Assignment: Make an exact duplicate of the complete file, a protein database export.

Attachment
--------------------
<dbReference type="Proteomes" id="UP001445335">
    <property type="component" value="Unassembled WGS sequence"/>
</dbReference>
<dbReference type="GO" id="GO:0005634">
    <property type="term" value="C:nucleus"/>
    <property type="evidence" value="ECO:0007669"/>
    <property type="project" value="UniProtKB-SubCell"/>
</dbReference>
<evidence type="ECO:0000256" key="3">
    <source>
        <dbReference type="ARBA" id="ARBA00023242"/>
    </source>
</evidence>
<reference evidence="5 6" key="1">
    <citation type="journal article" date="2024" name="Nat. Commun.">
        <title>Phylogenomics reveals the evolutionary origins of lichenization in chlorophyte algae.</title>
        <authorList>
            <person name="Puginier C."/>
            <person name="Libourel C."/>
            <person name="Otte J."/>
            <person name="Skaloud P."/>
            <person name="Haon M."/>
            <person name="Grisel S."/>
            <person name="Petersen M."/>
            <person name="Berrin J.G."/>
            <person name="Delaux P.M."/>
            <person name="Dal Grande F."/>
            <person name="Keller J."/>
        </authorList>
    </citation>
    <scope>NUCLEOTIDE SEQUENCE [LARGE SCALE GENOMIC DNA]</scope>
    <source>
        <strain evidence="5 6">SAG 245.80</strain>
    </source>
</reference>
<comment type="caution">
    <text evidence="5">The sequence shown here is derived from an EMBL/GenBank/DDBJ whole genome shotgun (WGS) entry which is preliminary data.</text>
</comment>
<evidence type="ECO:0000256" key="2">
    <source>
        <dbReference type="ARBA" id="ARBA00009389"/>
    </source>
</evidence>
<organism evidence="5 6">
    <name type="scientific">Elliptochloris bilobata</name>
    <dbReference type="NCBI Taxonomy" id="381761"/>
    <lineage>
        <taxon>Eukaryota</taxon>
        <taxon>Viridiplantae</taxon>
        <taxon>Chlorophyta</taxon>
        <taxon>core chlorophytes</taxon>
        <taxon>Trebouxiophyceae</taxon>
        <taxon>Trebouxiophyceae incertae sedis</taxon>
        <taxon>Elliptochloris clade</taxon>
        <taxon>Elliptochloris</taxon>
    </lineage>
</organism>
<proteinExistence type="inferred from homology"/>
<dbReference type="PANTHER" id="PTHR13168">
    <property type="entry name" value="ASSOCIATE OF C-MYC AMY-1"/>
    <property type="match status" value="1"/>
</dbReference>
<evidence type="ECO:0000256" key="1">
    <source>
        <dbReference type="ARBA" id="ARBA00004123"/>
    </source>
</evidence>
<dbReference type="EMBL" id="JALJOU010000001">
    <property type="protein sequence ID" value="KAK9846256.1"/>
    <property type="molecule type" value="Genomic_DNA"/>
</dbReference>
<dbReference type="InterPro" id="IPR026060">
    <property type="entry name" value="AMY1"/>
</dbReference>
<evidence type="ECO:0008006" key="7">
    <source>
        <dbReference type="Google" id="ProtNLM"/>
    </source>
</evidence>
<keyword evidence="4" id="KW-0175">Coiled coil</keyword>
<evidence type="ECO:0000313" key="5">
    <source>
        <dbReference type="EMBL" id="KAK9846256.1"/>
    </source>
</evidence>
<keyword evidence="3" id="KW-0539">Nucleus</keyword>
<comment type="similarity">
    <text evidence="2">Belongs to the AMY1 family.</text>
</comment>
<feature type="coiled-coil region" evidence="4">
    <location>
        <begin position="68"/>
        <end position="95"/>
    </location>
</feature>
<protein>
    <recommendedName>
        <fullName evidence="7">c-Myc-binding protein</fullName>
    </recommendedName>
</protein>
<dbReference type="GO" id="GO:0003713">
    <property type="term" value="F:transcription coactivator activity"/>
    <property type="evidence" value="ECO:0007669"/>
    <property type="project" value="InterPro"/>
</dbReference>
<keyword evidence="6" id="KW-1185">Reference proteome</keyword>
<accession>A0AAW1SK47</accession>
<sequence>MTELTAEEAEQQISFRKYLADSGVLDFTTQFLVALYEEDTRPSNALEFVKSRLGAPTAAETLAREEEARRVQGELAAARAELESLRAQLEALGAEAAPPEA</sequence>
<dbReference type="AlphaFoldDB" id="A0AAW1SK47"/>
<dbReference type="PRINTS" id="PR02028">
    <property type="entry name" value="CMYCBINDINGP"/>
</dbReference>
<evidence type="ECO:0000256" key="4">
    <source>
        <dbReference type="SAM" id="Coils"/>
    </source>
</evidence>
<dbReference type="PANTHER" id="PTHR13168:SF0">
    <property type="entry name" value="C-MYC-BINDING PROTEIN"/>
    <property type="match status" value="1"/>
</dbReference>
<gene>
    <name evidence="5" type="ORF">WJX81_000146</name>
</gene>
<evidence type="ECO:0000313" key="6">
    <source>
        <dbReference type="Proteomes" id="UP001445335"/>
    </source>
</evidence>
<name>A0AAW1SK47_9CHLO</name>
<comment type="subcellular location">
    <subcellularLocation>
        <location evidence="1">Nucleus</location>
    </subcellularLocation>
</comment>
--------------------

<dbReference type="Proteomes" id="UP001445335">
    <property type="component" value="Unassembled WGS sequence"/>
</dbReference>
<dbReference type="GO" id="GO:0005634">
    <property type="term" value="C:nucleus"/>
    <property type="evidence" value="ECO:0007669"/>
    <property type="project" value="UniProtKB-SubCell"/>
</dbReference>
<evidence type="ECO:0000256" key="3">
    <source>
        <dbReference type="ARBA" id="ARBA00023242"/>
    </source>
</evidence>
<reference evidence="5 6" key="1">
    <citation type="journal article" date="2024" name="Nat. Commun.">
        <title>Phylogenomics reveals the evolutionary origins of lichenization in chlorophyte algae.</title>
        <authorList>
            <person name="Puginier C."/>
            <person name="Libourel C."/>
            <person name="Otte J."/>
            <person name="Skaloud P."/>
            <person name="Haon M."/>
            <person name="Grisel S."/>
            <person name="Petersen M."/>
            <person name="Berrin J.G."/>
            <person name="Delaux P.M."/>
            <person name="Dal Grande F."/>
            <person name="Keller J."/>
        </authorList>
    </citation>
    <scope>NUCLEOTIDE SEQUENCE [LARGE SCALE GENOMIC DNA]</scope>
    <source>
        <strain evidence="5 6">SAG 245.80</strain>
    </source>
</reference>
<comment type="caution">
    <text evidence="5">The sequence shown here is derived from an EMBL/GenBank/DDBJ whole genome shotgun (WGS) entry which is preliminary data.</text>
</comment>
<evidence type="ECO:0000256" key="2">
    <source>
        <dbReference type="ARBA" id="ARBA00009389"/>
    </source>
</evidence>
<organism evidence="5 6">
    <name type="scientific">Elliptochloris bilobata</name>
    <dbReference type="NCBI Taxonomy" id="381761"/>
    <lineage>
        <taxon>Eukaryota</taxon>
        <taxon>Viridiplantae</taxon>
        <taxon>Chlorophyta</taxon>
        <taxon>core chlorophytes</taxon>
        <taxon>Trebouxiophyceae</taxon>
        <taxon>Trebouxiophyceae incertae sedis</taxon>
        <taxon>Elliptochloris clade</taxon>
        <taxon>Elliptochloris</taxon>
    </lineage>
</organism>
<proteinExistence type="inferred from homology"/>
<dbReference type="PANTHER" id="PTHR13168">
    <property type="entry name" value="ASSOCIATE OF C-MYC AMY-1"/>
    <property type="match status" value="1"/>
</dbReference>
<evidence type="ECO:0000256" key="1">
    <source>
        <dbReference type="ARBA" id="ARBA00004123"/>
    </source>
</evidence>
<dbReference type="EMBL" id="JALJOU010000001">
    <property type="protein sequence ID" value="KAK9846256.1"/>
    <property type="molecule type" value="Genomic_DNA"/>
</dbReference>
<dbReference type="InterPro" id="IPR026060">
    <property type="entry name" value="AMY1"/>
</dbReference>
<evidence type="ECO:0008006" key="7">
    <source>
        <dbReference type="Google" id="ProtNLM"/>
    </source>
</evidence>
<keyword evidence="4" id="KW-0175">Coiled coil</keyword>
<evidence type="ECO:0000313" key="5">
    <source>
        <dbReference type="EMBL" id="KAK9846256.1"/>
    </source>
</evidence>
<keyword evidence="3" id="KW-0539">Nucleus</keyword>
<comment type="similarity">
    <text evidence="2">Belongs to the AMY1 family.</text>
</comment>
<feature type="coiled-coil region" evidence="4">
    <location>
        <begin position="68"/>
        <end position="95"/>
    </location>
</feature>
<protein>
    <recommendedName>
        <fullName evidence="7">c-Myc-binding protein</fullName>
    </recommendedName>
</protein>
<dbReference type="GO" id="GO:0003713">
    <property type="term" value="F:transcription coactivator activity"/>
    <property type="evidence" value="ECO:0007669"/>
    <property type="project" value="InterPro"/>
</dbReference>
<keyword evidence="6" id="KW-1185">Reference proteome</keyword>
<accession>A0AAW1SK47</accession>
<sequence>MTELTAEEAEQQISFRKYLADSGVLDFTTQFLVALYEEDTRPSNALEFVKSRLGAPTAAETLAREEEARRVQGELAAARAELESLRAQLEALGAEAAPPEA</sequence>
<dbReference type="AlphaFoldDB" id="A0AAW1SK47"/>
<dbReference type="PRINTS" id="PR02028">
    <property type="entry name" value="CMYCBINDINGP"/>
</dbReference>
<evidence type="ECO:0000256" key="4">
    <source>
        <dbReference type="SAM" id="Coils"/>
    </source>
</evidence>
<dbReference type="PANTHER" id="PTHR13168:SF0">
    <property type="entry name" value="C-MYC-BINDING PROTEIN"/>
    <property type="match status" value="1"/>
</dbReference>
<gene>
    <name evidence="5" type="ORF">WJX81_000146</name>
</gene>
<evidence type="ECO:0000313" key="6">
    <source>
        <dbReference type="Proteomes" id="UP001445335"/>
    </source>
</evidence>
<name>A0AAW1SK47_9CHLO</name>
<comment type="subcellular location">
    <subcellularLocation>
        <location evidence="1">Nucleus</location>
    </subcellularLocation>
</comment>